I read Fahrenheit 451 as a young adult and was mesmerized.

After that I read some collections, which included favorites that come to mind such as "The Long Rain" and "Zero Hour."

So now I read the Martian Chronicles.  I liked this collection because unlike some of his others, the short stories in it are all somewhat connected to each other and move in a kind of disjointed chronological order, being about life on Mars, both alien and human.  Again, the human aspect of life on Mars really makes you wonder just how much different or NOT different we might be if another planet suddenly because an option. 

Two of my favorite stories from this particular collection are somewhat opposite each other.  The first is called "The Earth Men" and its quite funny and really is a comment on what we humans might do if someone were to show up claiming to be visitors from another planet.  The second story is called "There Will Come Soft Rains" and its a bit scarier.  However, again, not like a modern day horror movie with blood and torture.  Bradbury subtly plants images and sounds and movements into his stories that give you a slow-growing realization of all the little clues adding up, and suddenly you shudder (or sometimes laugh) when if finally dawns on you what's really happening.

I enjoyed this collection, as I have all of Bradbury's works so far.  I highly recommend you check out a few stories of his you haven't already experienced.

Monday, January 9, 2012

Tinker, Tailor, Soldier Spy

by John LeCarre

I normally don't go in for book by such prolific authors as John LeCarre because it seems like quantity rarely equals quality.  If someone asks me, "Have you read the latest LeCarre (or fill in the blank with another author)?"  then I usually decline, because it seems to me that unless you are truly an almost miraculous writer/editor etc, its hard to imagine putting out books that fast that are really good.  I'm sure they're good, but not really really good.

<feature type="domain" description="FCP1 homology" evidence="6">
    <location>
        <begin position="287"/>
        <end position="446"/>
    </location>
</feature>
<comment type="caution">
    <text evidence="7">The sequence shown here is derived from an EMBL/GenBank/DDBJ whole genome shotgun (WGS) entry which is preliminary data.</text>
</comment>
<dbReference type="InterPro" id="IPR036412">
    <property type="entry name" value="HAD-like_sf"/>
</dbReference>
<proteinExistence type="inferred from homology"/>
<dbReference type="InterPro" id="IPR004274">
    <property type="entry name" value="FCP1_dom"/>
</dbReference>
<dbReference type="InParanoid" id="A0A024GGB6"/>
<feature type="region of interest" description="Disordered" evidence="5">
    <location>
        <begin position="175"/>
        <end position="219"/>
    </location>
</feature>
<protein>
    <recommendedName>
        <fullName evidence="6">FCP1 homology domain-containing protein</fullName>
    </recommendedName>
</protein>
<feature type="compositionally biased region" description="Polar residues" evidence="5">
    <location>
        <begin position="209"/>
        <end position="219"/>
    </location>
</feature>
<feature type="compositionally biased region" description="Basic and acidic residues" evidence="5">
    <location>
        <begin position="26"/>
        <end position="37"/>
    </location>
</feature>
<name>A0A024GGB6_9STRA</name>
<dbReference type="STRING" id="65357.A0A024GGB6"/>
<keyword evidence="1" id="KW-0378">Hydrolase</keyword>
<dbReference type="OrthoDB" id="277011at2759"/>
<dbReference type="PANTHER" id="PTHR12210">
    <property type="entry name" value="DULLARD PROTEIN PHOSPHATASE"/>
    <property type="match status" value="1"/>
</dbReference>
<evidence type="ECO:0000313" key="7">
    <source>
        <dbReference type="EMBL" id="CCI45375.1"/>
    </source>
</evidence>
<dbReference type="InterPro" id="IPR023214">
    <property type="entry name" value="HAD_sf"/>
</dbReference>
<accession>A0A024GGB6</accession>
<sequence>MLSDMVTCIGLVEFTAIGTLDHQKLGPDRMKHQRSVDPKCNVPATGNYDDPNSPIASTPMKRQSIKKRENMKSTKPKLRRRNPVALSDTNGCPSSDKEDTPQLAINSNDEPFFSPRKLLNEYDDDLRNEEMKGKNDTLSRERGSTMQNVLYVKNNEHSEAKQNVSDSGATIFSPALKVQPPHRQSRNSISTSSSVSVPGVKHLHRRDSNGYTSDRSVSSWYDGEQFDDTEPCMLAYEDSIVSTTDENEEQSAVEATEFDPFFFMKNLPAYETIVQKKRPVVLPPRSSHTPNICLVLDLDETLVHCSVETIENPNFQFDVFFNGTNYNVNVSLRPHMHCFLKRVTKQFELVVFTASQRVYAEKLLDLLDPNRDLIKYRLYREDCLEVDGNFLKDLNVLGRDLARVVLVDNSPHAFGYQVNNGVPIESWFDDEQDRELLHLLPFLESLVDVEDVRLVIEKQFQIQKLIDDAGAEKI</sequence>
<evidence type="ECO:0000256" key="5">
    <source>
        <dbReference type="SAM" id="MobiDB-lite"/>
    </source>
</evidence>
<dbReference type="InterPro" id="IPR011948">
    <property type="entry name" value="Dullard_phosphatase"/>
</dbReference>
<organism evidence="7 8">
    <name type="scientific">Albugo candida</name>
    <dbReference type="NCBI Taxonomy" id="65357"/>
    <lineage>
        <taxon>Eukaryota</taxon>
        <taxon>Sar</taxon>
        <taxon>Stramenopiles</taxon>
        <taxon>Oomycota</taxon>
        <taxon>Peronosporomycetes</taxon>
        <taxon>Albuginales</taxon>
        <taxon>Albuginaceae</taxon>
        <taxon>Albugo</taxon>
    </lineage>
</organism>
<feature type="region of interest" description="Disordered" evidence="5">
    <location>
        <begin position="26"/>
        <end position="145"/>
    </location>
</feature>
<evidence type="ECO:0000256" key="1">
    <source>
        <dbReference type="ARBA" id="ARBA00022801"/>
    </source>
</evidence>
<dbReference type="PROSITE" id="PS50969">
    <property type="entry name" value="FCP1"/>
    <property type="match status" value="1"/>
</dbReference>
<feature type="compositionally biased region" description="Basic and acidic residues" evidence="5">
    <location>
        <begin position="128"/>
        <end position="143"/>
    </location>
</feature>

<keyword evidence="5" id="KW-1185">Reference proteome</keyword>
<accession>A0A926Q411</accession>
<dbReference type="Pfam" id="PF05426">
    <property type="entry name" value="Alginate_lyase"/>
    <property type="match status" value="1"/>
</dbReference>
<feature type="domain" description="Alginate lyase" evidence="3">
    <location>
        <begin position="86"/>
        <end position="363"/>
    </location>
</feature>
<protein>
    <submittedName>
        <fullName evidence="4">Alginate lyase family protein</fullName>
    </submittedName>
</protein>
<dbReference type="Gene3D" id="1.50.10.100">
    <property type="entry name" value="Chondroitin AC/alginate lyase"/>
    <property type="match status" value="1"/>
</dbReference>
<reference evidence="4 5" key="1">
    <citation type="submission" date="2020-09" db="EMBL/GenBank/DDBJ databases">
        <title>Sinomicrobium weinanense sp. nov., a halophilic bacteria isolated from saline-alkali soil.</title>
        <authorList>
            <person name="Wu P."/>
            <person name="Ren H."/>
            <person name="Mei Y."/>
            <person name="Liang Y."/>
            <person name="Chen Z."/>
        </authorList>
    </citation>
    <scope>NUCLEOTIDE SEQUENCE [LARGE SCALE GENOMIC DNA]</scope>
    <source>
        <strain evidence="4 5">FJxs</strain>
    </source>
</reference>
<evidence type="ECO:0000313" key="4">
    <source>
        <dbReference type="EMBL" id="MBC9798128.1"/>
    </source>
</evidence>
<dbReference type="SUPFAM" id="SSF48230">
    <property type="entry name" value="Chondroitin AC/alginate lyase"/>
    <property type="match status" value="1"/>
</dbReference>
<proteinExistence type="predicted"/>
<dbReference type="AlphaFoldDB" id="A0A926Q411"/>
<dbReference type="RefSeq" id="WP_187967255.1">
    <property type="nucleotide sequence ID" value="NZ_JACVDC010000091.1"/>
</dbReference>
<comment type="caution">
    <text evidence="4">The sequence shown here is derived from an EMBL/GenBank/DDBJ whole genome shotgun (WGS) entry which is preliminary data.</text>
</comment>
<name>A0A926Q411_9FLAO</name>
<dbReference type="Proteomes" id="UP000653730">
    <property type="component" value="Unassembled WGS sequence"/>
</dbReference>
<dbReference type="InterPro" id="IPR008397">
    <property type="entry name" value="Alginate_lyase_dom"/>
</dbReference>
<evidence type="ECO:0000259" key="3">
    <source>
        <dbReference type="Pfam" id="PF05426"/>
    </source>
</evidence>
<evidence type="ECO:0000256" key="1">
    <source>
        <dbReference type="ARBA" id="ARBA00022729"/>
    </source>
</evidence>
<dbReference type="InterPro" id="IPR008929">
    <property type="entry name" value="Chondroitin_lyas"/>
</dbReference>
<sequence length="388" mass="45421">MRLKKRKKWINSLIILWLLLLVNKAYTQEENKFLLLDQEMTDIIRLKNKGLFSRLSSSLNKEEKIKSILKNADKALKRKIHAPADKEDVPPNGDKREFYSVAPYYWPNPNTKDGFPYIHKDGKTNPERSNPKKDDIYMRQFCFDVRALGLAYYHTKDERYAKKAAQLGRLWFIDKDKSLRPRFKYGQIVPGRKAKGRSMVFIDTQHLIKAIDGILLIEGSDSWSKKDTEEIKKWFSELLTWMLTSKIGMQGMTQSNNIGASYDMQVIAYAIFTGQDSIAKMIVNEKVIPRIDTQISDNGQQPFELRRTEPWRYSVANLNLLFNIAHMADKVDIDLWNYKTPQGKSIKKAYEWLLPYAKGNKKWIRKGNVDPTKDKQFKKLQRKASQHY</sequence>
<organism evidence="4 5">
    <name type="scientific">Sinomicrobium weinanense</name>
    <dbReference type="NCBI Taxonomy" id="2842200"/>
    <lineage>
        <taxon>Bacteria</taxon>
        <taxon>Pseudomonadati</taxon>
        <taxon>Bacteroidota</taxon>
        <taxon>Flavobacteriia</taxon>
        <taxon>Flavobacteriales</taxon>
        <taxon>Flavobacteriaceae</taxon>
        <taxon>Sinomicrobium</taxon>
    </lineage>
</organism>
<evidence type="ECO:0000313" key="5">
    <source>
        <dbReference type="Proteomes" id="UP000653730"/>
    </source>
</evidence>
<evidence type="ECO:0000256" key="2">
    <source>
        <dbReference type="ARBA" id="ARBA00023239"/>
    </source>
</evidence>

So, I was hesitant to read this one but it was recommended from a book website I love, and was recommended in an interview from a "spy novel" writer, so I figured that at least the recommendation came from someone who probably knew the genre well.

To finally get to the point of this post, I very much enjoyed Tinker, Tailor, Soldier, Spy.  Probably not the all time best mystery novel I've ever read, but I haven't actually read a huge amount in this genre because there is so much of it that is really bad, or that just has a lot of crap in it that I'm not willing to wade through.

Some other comments on this book are that it is a very "cerebral mystery."  As in, its more brain than brawn.  Very true.  There wasn't honestly much action in this book, even if it was a spy novel.  Its mostly a lot of conversation, thinking and speculation from the main character who is brought back from forced retirement to figure out who the mole is within the spy agency.

One difficulty, which I didn't find bothered me too much, is that it is a British spy novel, so you've got to be okay with British words, lingo, and phrases, and some of them you just have to brush past because its not worth trying to remember all the different names and places.  But the reason I liked it is because it didn't feel the need to explain all this, it just assumed you either knew it or would figure it out for yourself.

Of course, any good spy novel is great if you can't really guess who the bad guy is, and this one kept me guessing all the way to the end and had a good surprise at the end.  I loved all the little spy details that make any good detective novel exciting and interesting.

And I recently discovered that they just released a movie based on the book, and I didn't even realize the coincidence until I was almost finished reading.  Unfortunately, I was disappointed that it was rated R.  I can pick the things in the book that they probably focused on and sensationalized to make it an R, but I think extremely unwarranted and unnecessary.  Most of the parts that would be "questionable" are told in retrospect through conversation and with a lot of inferring, so I don't think they needed to do that.  I was so looking forward to seeing their version of it.  Now I'll pass.  (getting down from my soap box now)

So, it would be a good book to read when you're a little short on your list of other books.  Can't say it was so fabulous I would tell you to read it immediately but it was a great break from my more serious line up of books, and still intense and kept me wanting to figure it all out.  Fun way to start the new year!